ROME – Prior to the conclave that elected Francis, the Italian newspaper Corriere della Sera conducted an online poll about who its readers would like to see as the next pope. The landslide winner was Cardinal Sean O’Malley of Boston, outpacing his nearest competitor, Cardinal Angelo Scola of Milan, by more than twenty points.

Why, one might wonder, would Italians vote so strongly for an American over one of their own? For anyone who knows Italy, the answer is simple: When Italians look at the bearded O’Malley in his brown Capuchin habit, they don’t see an American, they see Padre Pio.

Padre Pio is the famous Capuchin saint of the 20th century, renowned for having the stigmata, for his other thaumaturgical abilities, for his mammoth commitment to the confessional, and for his general compassion for simple people, especially the suffering and the sick.

Now, Pope Francis has moved an American Capuchin with the same basic profile a step closer to sainthood, approving a miracle that clears the way for the beatification of Solanus Casey, who was born in Wisconsin and who spent most of his career in Detroit.

The announcement came on Thursday, as part of a crop of sainthood decisions that also included a recognition of heroic virtue for Cardinal Nguyên Van Thuân of Vietnam, one of the towering figures of 20th century Catholicism, allowing him now to be referred to as “venerable.”

Let me admit to a clear bias: I was educated by the Capuchin Franciscans on the high plains of Western Kansas, and the priests who have meant the most to me over the years, who have been there when I truly needed them, have been almost entirely Capuchins, so there is no sense in which I can claim impartiality when it comes to the order.

That said, the elevation of the American Padre Pio to the ranks of the “blessed” is, nevertheless, an important moment for the Catholic church in the United States.

For one thing, there are only ten American saints and seven blesseds, so the addition of someone else to their ranks is numerically significant. If he’s eventually approved for sainthood, he could be the first American-born male to obtain the honor of a halo.

Beyond that, Casey is arguably the closest sainthood candidate we have to the type of figure who fires the imagination of traditional Catholic cultures, meaning a saint of genuine simplicity who achieved no great works, but who simply oozed compassion and mercy for the common person.

Born on a farm in Oak Grove, Wisconsin, Casey became part of a family of Irish immigrants to America (he was the sixth of sixteen children, typical of the large families of the time). As he came of age, Casey worked a series of jobs in Wisconsin and Minnesota, including lumberjack, hospital orderly, and prison guard. (Among other things, that makes Casey an ideal patron saint of prison ministry.)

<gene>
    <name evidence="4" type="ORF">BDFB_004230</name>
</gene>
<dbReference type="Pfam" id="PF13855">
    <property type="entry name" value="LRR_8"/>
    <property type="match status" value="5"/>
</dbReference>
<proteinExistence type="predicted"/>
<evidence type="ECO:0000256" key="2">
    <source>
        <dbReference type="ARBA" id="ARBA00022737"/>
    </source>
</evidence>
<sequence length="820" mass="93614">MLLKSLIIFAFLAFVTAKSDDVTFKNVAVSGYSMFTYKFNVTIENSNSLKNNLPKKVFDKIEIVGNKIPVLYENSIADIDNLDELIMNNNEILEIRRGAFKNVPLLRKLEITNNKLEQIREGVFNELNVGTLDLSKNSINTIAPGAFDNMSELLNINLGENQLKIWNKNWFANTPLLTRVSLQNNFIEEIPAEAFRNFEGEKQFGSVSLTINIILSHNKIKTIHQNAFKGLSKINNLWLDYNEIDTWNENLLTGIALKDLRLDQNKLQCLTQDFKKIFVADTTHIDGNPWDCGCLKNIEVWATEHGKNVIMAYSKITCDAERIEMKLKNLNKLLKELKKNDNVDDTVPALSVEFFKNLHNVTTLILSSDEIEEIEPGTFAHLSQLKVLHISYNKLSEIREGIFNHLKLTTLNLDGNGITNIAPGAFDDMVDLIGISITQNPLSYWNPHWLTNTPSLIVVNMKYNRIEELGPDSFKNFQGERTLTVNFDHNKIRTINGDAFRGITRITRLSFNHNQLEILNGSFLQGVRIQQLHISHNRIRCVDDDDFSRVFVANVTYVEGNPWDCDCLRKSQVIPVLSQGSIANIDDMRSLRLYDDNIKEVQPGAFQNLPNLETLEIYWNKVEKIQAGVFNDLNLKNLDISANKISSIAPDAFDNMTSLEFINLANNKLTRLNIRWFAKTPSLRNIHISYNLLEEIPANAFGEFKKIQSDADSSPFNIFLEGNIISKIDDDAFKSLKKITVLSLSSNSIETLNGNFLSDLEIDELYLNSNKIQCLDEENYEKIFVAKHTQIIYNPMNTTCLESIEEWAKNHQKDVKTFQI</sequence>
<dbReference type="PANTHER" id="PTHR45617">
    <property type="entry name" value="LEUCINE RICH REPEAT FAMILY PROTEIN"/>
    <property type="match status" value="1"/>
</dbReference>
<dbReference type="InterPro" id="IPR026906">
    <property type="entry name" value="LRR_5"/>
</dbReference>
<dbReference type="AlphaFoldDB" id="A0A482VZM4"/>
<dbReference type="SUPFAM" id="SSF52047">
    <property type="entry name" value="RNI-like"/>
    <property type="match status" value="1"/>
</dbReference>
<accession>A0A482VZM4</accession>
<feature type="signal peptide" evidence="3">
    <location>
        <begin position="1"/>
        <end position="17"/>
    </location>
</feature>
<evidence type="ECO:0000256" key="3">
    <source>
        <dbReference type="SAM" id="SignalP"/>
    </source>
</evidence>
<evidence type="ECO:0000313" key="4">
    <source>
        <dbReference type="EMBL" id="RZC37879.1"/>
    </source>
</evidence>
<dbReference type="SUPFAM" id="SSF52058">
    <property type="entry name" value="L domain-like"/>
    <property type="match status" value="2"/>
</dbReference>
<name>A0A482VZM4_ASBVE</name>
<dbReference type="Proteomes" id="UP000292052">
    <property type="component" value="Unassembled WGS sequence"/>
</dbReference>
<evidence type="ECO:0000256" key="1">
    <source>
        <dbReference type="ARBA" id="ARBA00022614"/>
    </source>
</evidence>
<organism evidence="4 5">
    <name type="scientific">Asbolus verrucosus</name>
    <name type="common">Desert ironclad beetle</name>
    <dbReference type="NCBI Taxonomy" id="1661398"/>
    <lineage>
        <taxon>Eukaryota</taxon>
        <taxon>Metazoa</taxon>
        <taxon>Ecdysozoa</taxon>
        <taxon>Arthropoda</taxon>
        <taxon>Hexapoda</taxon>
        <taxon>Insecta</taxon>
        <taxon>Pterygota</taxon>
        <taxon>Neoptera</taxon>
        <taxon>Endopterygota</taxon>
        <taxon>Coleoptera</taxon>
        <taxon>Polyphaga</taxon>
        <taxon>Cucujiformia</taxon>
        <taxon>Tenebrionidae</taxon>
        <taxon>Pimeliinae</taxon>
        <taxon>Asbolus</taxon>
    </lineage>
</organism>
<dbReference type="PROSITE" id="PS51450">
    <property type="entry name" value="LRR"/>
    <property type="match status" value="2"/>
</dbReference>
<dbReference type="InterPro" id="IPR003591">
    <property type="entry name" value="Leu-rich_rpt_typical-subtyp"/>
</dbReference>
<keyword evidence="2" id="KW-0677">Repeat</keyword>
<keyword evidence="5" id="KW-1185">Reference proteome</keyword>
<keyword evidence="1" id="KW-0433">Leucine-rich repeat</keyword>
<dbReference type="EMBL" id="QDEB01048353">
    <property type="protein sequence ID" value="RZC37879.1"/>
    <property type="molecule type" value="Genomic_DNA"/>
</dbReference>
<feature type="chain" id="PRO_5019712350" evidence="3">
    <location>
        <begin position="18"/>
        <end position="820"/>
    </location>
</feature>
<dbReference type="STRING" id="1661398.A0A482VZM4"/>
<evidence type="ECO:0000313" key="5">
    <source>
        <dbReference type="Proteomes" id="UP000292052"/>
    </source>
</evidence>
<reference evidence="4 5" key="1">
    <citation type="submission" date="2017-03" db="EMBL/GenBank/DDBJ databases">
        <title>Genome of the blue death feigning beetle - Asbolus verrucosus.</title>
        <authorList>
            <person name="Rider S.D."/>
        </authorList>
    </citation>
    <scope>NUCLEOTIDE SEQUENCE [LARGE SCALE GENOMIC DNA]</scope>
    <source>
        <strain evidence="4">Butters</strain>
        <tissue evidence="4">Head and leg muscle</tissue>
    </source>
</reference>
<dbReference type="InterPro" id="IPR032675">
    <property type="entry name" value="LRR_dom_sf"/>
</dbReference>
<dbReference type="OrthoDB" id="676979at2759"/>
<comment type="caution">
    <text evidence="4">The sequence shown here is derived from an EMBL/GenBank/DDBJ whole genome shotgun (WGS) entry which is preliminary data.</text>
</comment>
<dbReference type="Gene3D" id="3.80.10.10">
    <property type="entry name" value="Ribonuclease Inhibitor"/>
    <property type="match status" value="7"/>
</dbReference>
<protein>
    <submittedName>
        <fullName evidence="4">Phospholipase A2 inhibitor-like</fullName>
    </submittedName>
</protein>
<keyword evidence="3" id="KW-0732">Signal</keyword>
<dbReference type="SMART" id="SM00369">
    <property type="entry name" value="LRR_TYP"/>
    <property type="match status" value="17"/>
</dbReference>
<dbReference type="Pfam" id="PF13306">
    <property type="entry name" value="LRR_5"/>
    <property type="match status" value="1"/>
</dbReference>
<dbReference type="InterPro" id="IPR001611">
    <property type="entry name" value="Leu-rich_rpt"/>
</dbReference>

Eventually he settled in Detroit and entered the Capuchin order, and was ordained to the priesthood in 1904. Because of his alleged academic limitations, he was ordained as a “sacerdos simplex,” which meant that he could say Mass but not preach or hear confessions.

He had a love of the violin and played it well, although his singing voice was apparently so terrible that he was forced to go it alone much of the time. He loved his community, and would often join younger friars for games of tennis and volleyball.

In Detroit, he worked for 21 years as a doorkeeper at a Capuchin friary, but his fame was for services he conducted for the sick every Wednesday afternoon. People flocked to them, often reporting miraculous cures, blessings and other interventions attributed to his prayer. In addition, Casey would also offer a bowl of soup to anyone who was hungry, proving that the natural and the supernatural are inextricably intertwined.

Such was Casey’s fame that when he died in 1957, a reported 20,000 people filed by his coffin before he was finally buried. During his final illness, Casey reportedly said, “I’m offering my suffering that all might be one.”

His sainthood cause opened in 1976, America’s bicentennial year, and St. Pope John Paul II approved a decree of heroic virtue for Casey in 1995. Now Pope Francis has cleared the path for the Capuchin to be beatified, the penultimate stage before sainthood.

“The beatification of Father Solanus Casey is an incomparable grace for the Church in the Archdiocese of Detroit and for the whole community of Southeast Michigan,” said Archbishop Allen H. Vigneron of Detroit, in a statement on Thursday.

“He is an inspiration to all us Catholics – and to all – of the power of grace to transform one’s life,” Vigneron said.

“Long before we knew and loved Pope Francis, we had the example of Fr. Solanus who lived the Gospel of Mercy,” said Father Michael Sullivan, Provincial Minister of the Capuchin Franciscan Province of St. Joseph.

“Known for his compassion and simplicity, he drew many thousands to God.  Rather than call attention to himself, he taught people to thank God for His blessings,” Sullivan said. “We are overjoyed at the news that Father Solanus’s holiness is recognized by the Holy Father.”

There are, of course, saints who lived more dramatic lives, who worked more spectacular miracles, or who produced more memorable works. Few, however, incarnate the simple love of ordinary people and their travails more thoroughly, and few reflect the selflessness of real holiness more completely.

That’s always been the Capuchin genius, and it’s why Solanus Casey is now just one step away from the finish line of becoming a Catholic saint.